I’m ready. Roll on spring!

Plans

Work Starts on The New Kitchen Garden

chickens in the garden
Our little gardeners

We started work on the new kitchen garden recently, mainly clearing up, cutting back and deciding where everything will eventually go kind of work. And the chickens got involved too, especially the two rescue hens who’d rather be by my side than exploring with the others. Chickens are great at scratching and turning over soil with their enthusiastic feet, and excellent pest control too.

chickens

It’s been almost 2 years since we moved house and left our productive kitchen garden behind, container gardening and our plot at the allotment providing us with seasonal produce ever since. The very bottom of our new garden was earmarked early on to be the spot where the new kitchen garden would go, and now, after watching where the sun rises and sets, identifying sunny and shaded areas throughout the seasons, we’re ready to start putting our plans into action. The section of garden we’re working with is a good-sized space and will easily accommodate a number of raised beds for vegetables and soft fruits, a bed near the compost bin has now been dug over and cleared for our new rhubarb patch.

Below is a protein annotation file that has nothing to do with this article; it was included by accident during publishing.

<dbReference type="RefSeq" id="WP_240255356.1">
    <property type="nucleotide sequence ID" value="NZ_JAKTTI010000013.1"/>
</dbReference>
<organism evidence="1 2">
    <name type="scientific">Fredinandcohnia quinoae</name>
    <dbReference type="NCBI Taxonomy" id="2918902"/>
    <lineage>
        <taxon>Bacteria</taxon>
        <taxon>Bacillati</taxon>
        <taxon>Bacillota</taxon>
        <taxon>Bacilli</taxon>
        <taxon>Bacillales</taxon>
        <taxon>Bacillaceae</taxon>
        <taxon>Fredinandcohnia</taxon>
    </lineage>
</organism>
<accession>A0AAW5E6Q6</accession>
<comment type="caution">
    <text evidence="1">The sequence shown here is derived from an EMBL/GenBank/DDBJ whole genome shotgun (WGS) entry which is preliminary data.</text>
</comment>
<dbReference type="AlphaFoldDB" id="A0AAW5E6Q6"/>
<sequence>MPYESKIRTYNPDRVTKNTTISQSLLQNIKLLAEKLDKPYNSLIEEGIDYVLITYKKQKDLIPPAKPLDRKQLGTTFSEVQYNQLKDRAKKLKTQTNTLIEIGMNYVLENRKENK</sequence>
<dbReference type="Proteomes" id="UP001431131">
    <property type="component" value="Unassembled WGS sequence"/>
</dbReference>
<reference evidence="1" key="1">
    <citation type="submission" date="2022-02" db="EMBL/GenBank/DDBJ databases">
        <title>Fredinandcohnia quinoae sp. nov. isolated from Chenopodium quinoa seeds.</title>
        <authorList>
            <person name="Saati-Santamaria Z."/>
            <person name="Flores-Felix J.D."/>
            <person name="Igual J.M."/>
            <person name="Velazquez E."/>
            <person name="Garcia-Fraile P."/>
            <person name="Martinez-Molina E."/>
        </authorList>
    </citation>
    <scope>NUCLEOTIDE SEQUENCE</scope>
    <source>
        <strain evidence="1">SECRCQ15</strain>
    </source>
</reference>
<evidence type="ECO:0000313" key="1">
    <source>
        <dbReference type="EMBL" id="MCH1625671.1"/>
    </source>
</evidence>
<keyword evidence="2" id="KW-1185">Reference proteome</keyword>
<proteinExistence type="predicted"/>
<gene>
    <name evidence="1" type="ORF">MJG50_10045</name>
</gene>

chickens in the garden
Chickens helping to dig over the new rhubarb patch

Before winter takes a firm grip we’re concentrating on clearing perennial weeds, old woody shrubs, bramble roots and large stones from an area in front of the fencing (which will probably become a gravel path), the rest will be easier because it’s lawn, and that’s where the raised beds will go. On rainy days and when the weather turns bitterly cold I’ll gather inspiration and design ideas from my Pinterest board.

The area isn’t very interesting to look at right now, I’ll take photos once the raised beds go in, probably during spring.

Chickens

How To Hollow Out a Pumpkin The Easy Way

pumpkin collageEach year I grow a couple of extra pumpkins to carve for Halloween. Instead of scooping out the insides myself, I give the chore to my chickens. But I guess it’s not really a chore to them, considering how eager they are to help.